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Nine-banded armadillo (Dasyrus novemcinctus) activity patterns are influenced by human activity

November 1, 2021

As the human footprint upon the landscape expands, wildlife seeking to avoid human contact are losing the option of altering their spatial distribution and instead are shifting their daily activity patterns to be active at different times than humans. In this study, we used game cameras to evaluate how human development and activity were related to the daily activity patterns of the nine-banded armadillo (Dasypus novemcinctus) along an urban to rural gradient in Arkansas, USA during the winter of 2020–2021. We found that armadillos had substantial behavioral plasticity in regard to the timing of their activity patterns; >95% of armadillo activity was nocturnal at six of the study sites, whereas between 30% and 60% of activity occurred during the day at three other sites. The likelihood of diurnal armadillo activity was best explained by the distance to downtown Fayetteville (the nearest population center) and estimated ambient sound level (both indices of human activity) with armadillos being most active during the day at quiet sites far from Fayetteville. Furthermore, armadillo activity occurred later during the night period (minutes after sunset) at sites near downtown and with higher anthropogenic sound. Anecdotal evidence suggests that the observed activity shift may be in response to not only human activity but also the presence of domestic dogs. Our results provide further evidence that human activity has subtle nonlethal impacts on even common, widespread wildlife species. Because armadillos have low body temperatures and basal metabolism, being active during cold winter nights likely has measurable fitness costs. Nature reserves near human population centers may not serve as safe harbors for wildlife as we intend, and managers could benefit from considering these nonlethal responses in how they manage recreation and visitation in these natural areas.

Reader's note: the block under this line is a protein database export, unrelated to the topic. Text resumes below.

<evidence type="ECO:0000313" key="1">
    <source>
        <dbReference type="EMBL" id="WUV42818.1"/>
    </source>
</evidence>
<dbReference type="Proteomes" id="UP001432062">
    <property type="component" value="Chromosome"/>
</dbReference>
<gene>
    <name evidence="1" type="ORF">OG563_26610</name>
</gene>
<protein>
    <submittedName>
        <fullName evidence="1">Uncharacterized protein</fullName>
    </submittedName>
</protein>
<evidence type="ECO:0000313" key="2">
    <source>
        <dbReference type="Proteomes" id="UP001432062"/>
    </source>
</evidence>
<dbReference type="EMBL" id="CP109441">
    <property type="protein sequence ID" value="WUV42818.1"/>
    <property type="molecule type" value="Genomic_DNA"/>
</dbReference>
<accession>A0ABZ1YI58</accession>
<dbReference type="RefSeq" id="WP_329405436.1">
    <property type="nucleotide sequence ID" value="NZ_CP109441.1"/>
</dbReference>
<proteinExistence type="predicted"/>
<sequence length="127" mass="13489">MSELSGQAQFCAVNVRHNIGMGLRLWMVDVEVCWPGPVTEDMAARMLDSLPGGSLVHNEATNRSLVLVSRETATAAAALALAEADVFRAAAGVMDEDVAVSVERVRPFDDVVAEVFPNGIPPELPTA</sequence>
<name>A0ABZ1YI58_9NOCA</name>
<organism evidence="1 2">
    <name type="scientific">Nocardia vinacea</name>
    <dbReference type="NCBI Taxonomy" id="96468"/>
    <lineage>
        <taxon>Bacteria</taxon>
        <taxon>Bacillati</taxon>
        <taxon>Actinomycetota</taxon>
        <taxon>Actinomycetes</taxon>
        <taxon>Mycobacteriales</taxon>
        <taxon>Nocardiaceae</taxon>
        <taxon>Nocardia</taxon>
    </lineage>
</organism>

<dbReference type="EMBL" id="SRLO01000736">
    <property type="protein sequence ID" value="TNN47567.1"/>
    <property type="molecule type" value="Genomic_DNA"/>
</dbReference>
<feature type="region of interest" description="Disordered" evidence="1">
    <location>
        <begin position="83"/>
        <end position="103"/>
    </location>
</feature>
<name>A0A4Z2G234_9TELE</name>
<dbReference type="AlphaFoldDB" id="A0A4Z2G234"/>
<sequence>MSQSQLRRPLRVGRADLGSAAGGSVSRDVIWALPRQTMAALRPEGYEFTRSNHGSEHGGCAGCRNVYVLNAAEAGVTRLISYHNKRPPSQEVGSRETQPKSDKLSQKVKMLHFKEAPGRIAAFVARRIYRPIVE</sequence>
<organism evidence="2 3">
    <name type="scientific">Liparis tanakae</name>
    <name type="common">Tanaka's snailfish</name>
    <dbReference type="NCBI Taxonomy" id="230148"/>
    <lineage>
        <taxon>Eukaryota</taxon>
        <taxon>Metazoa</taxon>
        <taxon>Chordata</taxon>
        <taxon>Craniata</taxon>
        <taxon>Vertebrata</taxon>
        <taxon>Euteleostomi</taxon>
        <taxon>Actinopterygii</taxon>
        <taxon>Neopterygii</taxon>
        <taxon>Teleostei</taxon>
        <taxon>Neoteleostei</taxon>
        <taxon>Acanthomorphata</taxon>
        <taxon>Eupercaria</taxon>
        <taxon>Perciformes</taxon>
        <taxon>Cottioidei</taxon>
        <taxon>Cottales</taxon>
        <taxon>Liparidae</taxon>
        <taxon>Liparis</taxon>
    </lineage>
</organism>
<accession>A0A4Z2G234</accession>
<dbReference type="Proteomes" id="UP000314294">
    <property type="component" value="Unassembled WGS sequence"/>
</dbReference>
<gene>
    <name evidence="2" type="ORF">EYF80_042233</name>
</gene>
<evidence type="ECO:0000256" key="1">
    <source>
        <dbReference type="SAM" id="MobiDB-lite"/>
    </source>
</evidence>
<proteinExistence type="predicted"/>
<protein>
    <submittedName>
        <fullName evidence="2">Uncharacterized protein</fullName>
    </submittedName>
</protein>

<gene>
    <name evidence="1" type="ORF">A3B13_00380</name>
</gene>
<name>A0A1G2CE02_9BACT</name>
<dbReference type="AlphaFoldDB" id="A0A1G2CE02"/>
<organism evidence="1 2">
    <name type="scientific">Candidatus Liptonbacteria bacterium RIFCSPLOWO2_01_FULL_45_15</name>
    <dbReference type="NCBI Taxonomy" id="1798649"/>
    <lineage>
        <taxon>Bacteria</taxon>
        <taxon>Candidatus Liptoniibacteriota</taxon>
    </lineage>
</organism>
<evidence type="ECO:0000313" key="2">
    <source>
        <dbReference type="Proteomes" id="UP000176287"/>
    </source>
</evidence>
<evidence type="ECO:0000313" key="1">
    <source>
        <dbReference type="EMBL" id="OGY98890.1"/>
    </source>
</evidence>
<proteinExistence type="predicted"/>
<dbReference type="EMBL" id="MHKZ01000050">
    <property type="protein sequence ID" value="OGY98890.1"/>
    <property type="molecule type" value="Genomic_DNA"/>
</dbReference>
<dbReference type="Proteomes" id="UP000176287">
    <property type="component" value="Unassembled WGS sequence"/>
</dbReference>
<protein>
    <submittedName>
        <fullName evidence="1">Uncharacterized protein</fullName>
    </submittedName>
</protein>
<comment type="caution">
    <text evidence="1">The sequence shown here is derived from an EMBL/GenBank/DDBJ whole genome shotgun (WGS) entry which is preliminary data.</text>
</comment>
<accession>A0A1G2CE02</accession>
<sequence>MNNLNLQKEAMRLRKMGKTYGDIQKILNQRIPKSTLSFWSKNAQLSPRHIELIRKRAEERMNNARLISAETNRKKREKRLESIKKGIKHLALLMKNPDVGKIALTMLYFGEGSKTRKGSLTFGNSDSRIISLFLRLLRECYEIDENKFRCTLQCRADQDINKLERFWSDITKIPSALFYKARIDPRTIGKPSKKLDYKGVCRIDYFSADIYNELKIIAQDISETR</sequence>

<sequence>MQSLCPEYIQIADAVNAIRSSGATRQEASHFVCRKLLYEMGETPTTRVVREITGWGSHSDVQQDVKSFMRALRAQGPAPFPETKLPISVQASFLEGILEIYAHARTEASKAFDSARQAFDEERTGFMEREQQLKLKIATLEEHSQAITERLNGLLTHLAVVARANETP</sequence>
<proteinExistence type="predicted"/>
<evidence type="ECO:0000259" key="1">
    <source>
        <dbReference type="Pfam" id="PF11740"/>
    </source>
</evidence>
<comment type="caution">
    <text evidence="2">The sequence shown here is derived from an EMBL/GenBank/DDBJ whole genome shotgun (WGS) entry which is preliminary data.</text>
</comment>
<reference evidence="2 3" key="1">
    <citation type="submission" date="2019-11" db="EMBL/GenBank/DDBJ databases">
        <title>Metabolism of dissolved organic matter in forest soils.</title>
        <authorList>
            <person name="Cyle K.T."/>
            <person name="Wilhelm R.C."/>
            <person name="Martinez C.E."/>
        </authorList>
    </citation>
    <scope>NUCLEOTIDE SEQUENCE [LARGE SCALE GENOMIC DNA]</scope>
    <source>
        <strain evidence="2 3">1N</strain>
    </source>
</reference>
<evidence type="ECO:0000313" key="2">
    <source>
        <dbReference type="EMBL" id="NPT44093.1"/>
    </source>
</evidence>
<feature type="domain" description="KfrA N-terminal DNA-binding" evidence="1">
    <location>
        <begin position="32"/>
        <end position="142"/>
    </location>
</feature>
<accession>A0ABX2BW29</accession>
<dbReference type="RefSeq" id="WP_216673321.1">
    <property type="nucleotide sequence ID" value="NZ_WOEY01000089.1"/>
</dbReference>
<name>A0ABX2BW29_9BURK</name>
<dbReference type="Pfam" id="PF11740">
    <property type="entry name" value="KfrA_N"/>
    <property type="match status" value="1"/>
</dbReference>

Publication Year 2021
Title Nine-banded armadillo (Dasyrus novemcinctus) activity patterns are influenced by human activity
DOI 10.1002/ece3.8257
Authors Brett Alexander DeGregorio, C. Gale, E. V. Lassiter, A. Massey, Caleb Powell Roberts, J. Veon
Publication Type Article
Publication Subtype Journal Article
Series Title Ecology and Evolution
Index ID 70229720
Record Source USGS Publications Warehouse
USGS Organization Coop Res Unit Atlanta